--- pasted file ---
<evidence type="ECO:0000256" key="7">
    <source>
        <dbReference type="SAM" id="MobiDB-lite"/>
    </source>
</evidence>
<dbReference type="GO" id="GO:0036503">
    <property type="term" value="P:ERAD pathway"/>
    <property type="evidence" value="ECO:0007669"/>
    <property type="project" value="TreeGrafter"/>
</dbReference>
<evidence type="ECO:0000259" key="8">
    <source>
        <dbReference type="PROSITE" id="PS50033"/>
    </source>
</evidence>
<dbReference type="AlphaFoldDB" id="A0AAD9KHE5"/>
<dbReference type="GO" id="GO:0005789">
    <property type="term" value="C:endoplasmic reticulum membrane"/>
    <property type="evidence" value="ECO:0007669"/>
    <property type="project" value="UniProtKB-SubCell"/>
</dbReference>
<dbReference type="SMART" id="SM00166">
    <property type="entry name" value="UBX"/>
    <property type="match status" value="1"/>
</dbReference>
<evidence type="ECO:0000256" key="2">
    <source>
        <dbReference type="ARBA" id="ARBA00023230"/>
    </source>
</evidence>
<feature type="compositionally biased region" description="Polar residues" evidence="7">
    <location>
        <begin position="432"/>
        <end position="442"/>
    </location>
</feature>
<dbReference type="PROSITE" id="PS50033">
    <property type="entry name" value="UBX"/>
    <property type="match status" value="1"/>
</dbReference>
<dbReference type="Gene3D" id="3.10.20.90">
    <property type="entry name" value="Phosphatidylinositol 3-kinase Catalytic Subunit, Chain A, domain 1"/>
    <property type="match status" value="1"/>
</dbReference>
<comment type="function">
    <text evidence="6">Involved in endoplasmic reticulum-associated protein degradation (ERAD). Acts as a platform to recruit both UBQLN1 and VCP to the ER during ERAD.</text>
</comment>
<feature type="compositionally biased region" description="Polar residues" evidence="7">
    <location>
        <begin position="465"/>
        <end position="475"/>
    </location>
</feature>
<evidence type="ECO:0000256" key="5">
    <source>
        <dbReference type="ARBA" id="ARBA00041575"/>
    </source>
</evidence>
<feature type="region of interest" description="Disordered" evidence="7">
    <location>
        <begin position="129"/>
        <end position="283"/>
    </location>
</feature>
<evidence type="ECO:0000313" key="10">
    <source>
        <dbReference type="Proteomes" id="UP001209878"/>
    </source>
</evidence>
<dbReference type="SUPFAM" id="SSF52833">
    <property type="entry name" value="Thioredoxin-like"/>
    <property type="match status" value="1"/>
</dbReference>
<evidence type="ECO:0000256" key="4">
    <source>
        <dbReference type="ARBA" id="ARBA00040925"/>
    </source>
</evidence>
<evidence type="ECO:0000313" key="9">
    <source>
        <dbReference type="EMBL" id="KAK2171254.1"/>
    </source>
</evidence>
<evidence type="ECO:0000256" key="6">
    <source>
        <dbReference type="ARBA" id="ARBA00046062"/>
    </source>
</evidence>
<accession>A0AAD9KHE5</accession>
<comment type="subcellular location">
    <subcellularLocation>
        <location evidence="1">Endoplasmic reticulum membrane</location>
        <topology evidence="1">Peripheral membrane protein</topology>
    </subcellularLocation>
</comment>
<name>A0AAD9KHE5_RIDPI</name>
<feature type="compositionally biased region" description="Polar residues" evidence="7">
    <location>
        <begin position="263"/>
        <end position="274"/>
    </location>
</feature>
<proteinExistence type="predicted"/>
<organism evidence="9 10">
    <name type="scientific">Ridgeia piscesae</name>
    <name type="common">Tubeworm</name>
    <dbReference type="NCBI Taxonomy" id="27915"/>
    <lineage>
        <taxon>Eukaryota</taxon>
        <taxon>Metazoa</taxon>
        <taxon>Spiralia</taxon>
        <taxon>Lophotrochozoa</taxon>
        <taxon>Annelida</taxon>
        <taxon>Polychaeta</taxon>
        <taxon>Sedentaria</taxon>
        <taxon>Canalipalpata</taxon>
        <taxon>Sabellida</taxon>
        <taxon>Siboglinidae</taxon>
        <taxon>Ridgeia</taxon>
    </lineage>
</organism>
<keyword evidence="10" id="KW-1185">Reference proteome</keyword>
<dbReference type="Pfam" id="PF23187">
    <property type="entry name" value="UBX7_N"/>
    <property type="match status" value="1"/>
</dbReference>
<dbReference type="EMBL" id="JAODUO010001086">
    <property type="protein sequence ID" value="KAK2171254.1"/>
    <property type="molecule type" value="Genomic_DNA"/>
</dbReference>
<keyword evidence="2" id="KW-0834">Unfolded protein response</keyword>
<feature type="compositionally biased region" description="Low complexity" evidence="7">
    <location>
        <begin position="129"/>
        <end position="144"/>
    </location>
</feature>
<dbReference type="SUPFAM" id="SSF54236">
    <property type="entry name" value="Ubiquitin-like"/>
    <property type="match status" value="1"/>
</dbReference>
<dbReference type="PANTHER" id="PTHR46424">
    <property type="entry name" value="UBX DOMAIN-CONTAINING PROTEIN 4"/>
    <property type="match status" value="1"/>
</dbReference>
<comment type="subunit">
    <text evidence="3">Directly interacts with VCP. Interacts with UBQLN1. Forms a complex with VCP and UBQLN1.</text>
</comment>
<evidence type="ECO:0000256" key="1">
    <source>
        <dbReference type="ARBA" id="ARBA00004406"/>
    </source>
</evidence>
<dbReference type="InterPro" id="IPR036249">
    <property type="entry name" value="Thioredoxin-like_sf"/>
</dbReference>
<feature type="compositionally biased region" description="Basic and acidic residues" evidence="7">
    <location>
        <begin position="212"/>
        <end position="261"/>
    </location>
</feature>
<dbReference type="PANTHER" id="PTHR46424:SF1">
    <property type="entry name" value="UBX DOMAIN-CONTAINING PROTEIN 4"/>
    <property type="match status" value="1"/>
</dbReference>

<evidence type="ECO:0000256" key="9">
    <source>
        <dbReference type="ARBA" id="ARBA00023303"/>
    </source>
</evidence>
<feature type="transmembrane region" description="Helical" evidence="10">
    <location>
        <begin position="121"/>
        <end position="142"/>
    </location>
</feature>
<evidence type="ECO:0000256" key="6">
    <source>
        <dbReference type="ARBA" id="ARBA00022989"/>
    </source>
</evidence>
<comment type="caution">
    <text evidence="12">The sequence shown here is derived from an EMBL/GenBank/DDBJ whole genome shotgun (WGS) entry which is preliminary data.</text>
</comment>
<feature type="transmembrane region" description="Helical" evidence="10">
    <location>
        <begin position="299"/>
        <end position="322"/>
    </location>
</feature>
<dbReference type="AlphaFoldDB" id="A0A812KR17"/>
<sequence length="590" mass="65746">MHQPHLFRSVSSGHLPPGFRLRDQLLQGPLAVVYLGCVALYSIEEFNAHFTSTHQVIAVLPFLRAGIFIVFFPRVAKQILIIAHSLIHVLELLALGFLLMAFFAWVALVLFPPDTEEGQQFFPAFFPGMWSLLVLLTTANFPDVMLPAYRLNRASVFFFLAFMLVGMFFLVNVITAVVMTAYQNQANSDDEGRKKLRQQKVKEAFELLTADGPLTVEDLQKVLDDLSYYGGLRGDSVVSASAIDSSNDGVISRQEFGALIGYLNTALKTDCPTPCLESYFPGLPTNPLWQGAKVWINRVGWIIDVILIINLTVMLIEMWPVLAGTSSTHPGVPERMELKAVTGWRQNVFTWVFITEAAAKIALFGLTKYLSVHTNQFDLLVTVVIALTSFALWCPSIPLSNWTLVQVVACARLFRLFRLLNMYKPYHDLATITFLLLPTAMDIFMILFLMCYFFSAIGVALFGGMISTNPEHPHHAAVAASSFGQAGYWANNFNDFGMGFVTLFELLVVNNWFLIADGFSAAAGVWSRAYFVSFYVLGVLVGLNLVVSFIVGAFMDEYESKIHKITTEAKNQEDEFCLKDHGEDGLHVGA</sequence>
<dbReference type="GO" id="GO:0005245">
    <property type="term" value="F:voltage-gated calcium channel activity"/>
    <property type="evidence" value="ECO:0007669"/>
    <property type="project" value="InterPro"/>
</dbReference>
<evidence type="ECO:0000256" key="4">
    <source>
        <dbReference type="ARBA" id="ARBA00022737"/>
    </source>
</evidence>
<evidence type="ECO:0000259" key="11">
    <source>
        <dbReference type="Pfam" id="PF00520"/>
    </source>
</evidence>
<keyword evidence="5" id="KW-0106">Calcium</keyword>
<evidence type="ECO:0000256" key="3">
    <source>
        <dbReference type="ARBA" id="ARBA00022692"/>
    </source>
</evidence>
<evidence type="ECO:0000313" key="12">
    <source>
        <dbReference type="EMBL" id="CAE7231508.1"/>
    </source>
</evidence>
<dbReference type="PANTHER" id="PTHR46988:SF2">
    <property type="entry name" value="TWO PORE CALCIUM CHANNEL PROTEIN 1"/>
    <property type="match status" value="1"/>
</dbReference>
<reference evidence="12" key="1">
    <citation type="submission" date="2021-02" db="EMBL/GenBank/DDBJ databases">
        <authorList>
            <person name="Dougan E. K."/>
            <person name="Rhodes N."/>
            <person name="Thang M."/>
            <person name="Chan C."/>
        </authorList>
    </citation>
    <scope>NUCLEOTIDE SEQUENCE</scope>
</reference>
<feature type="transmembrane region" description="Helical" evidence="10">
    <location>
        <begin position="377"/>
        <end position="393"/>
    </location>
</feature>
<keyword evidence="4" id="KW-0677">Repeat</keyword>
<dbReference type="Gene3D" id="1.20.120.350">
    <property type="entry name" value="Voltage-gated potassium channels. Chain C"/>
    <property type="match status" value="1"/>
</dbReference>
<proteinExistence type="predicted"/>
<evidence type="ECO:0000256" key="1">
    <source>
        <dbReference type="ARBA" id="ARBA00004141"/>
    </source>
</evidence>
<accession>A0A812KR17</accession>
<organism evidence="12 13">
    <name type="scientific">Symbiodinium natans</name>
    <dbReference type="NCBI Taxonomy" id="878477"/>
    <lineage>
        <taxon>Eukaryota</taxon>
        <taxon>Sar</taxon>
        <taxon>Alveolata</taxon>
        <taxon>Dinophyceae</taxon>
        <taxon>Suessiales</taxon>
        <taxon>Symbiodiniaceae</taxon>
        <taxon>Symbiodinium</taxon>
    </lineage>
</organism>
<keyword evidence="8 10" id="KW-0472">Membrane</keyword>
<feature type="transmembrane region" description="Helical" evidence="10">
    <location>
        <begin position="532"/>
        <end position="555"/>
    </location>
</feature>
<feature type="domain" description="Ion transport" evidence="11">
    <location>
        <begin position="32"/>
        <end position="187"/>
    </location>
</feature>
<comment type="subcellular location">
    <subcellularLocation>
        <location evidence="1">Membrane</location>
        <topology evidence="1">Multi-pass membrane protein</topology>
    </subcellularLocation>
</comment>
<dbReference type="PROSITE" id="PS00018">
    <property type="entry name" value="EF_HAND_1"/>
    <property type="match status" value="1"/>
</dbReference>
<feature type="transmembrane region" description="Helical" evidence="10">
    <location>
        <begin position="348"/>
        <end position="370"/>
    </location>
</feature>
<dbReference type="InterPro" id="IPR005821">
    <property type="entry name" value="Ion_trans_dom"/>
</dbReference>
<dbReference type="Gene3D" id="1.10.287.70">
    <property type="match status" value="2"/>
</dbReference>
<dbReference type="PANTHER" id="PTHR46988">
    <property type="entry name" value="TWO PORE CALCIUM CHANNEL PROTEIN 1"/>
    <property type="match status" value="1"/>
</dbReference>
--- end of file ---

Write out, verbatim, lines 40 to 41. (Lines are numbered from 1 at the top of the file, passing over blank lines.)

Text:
</dbReference>
<dbReference type="Gene3D" id="3.10.20.90">